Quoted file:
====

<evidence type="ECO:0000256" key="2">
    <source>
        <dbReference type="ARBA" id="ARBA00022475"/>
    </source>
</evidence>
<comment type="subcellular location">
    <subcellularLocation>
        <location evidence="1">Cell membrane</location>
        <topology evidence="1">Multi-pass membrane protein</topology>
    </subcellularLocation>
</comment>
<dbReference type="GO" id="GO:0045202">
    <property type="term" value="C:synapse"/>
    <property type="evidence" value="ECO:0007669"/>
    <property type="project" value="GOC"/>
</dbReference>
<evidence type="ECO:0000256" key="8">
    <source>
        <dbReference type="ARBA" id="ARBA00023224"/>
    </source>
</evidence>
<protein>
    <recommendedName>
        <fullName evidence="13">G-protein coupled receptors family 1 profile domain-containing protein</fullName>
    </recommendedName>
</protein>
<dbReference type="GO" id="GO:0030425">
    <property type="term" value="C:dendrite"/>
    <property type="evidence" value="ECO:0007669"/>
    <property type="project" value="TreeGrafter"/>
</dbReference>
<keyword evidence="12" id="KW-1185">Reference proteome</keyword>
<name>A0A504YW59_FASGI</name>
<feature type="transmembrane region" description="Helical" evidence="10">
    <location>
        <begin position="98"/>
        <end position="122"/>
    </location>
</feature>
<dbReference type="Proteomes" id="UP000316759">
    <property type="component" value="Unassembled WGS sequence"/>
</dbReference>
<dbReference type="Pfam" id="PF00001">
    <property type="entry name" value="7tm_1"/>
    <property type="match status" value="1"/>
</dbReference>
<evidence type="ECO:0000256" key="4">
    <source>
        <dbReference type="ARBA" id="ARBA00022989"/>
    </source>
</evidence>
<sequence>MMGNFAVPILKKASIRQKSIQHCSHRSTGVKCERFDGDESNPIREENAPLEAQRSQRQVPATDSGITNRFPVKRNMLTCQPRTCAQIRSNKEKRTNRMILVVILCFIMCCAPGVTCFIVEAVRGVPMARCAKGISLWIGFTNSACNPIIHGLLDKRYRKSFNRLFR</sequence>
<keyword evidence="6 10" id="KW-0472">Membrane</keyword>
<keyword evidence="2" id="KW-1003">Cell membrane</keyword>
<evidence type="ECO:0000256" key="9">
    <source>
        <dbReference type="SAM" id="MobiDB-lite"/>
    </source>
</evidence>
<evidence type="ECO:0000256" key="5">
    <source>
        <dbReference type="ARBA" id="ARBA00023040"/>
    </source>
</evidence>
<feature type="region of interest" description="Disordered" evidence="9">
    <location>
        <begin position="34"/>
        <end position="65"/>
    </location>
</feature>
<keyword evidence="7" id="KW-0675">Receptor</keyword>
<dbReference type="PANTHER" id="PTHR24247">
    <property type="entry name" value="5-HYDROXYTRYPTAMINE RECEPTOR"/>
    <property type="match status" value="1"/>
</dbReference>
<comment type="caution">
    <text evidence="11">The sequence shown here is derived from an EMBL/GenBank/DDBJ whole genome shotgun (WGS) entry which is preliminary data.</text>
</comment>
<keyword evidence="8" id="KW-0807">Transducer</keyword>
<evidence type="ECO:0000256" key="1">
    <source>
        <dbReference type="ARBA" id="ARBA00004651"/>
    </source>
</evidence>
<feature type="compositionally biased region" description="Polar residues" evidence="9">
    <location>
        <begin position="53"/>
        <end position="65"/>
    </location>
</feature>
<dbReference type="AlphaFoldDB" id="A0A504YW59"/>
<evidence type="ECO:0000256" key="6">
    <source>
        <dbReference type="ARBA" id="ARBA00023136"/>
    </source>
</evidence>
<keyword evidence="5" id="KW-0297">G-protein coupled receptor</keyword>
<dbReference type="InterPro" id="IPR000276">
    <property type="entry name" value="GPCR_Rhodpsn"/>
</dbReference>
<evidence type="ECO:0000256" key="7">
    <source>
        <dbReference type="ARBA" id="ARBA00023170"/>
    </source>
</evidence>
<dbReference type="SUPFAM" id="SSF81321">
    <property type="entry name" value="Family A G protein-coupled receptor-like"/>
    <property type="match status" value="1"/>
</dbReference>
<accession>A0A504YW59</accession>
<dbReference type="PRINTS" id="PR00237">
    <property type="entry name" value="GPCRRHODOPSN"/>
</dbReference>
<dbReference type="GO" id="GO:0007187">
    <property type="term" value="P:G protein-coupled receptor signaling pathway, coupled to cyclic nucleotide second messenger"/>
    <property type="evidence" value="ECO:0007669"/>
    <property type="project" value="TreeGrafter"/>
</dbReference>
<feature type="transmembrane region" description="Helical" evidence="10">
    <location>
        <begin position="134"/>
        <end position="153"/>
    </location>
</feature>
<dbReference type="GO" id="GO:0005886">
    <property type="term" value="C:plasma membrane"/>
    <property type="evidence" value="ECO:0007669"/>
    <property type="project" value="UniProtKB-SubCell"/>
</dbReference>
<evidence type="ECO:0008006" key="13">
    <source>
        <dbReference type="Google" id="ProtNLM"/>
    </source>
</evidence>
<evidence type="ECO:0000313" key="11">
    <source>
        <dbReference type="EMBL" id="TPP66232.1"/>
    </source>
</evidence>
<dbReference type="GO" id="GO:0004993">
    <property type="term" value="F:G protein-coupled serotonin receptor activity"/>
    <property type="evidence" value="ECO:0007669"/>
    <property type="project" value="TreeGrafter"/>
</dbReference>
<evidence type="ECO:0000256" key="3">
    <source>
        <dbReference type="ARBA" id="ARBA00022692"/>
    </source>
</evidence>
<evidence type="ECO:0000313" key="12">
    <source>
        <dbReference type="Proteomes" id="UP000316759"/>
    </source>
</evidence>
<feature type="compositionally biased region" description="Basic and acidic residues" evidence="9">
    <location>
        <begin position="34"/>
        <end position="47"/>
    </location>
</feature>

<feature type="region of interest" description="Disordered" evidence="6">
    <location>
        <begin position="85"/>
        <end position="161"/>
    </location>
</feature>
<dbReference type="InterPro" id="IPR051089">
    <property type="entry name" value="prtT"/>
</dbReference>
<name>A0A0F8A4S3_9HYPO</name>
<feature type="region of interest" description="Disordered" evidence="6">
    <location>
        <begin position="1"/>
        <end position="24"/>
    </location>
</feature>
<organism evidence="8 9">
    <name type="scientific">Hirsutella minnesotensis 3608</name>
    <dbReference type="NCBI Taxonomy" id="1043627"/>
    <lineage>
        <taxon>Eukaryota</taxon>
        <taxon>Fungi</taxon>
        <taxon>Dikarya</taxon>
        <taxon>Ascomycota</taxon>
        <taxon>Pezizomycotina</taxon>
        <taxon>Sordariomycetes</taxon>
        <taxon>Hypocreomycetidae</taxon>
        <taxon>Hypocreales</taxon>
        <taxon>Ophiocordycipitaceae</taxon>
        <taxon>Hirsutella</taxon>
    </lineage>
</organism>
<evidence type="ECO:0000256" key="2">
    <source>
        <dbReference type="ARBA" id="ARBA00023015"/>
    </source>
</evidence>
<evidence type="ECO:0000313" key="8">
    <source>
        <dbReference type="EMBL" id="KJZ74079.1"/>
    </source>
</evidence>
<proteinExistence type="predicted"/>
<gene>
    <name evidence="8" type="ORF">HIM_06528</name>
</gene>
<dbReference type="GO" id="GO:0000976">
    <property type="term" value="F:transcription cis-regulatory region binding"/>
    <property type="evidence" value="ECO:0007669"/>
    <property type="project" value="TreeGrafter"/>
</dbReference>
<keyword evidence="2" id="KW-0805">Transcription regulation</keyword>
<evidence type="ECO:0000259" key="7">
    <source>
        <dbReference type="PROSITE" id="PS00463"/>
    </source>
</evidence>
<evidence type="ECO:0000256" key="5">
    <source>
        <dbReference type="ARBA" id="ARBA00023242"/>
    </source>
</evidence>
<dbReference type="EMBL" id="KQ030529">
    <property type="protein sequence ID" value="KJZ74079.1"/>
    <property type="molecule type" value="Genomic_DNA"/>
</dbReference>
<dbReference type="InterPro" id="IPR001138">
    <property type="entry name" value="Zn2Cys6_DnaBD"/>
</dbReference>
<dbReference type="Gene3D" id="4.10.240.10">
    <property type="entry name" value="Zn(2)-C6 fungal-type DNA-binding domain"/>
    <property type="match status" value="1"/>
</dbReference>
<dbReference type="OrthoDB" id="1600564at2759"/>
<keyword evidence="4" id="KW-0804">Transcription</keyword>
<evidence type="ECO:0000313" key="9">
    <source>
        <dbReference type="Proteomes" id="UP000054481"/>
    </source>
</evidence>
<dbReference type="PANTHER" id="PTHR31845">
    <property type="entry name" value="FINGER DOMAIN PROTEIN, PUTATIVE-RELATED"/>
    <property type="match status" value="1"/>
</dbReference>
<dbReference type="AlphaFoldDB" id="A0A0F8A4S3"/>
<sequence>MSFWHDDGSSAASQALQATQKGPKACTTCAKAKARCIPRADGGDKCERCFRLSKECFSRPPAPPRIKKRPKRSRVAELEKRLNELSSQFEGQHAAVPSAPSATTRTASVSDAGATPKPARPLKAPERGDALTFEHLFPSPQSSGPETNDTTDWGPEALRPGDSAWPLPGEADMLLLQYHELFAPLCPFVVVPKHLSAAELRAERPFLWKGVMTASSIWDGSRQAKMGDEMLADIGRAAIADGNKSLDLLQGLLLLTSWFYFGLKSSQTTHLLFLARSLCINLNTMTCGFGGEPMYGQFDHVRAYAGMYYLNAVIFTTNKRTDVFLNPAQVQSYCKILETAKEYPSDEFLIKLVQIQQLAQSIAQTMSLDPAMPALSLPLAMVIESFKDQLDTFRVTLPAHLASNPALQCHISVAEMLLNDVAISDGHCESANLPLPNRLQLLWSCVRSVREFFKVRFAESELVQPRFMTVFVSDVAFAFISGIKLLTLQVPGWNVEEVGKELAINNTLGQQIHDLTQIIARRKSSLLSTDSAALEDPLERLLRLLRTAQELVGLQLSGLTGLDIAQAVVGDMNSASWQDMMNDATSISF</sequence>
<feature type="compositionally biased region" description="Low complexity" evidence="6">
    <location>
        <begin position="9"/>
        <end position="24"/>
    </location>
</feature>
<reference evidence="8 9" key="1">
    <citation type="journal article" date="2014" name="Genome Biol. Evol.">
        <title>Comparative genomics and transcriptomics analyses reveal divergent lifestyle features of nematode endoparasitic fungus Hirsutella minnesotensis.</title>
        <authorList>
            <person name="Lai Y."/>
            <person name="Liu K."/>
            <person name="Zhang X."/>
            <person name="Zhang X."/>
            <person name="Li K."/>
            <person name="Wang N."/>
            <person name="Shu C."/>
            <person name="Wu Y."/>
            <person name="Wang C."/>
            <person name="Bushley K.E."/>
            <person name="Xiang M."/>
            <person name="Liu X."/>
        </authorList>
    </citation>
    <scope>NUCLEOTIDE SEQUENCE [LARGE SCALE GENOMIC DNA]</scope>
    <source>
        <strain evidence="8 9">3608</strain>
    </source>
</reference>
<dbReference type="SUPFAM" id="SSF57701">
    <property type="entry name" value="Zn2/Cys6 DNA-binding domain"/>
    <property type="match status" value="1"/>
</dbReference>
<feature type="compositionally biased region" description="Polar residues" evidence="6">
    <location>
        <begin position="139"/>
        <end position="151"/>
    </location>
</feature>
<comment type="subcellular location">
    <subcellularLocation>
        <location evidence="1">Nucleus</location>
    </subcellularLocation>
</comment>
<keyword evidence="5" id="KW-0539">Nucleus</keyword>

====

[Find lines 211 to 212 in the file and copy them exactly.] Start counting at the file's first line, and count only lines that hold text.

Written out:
</dbReference>
<keyword evidence="2" id="KW-0805">Transcription regulation</keyword>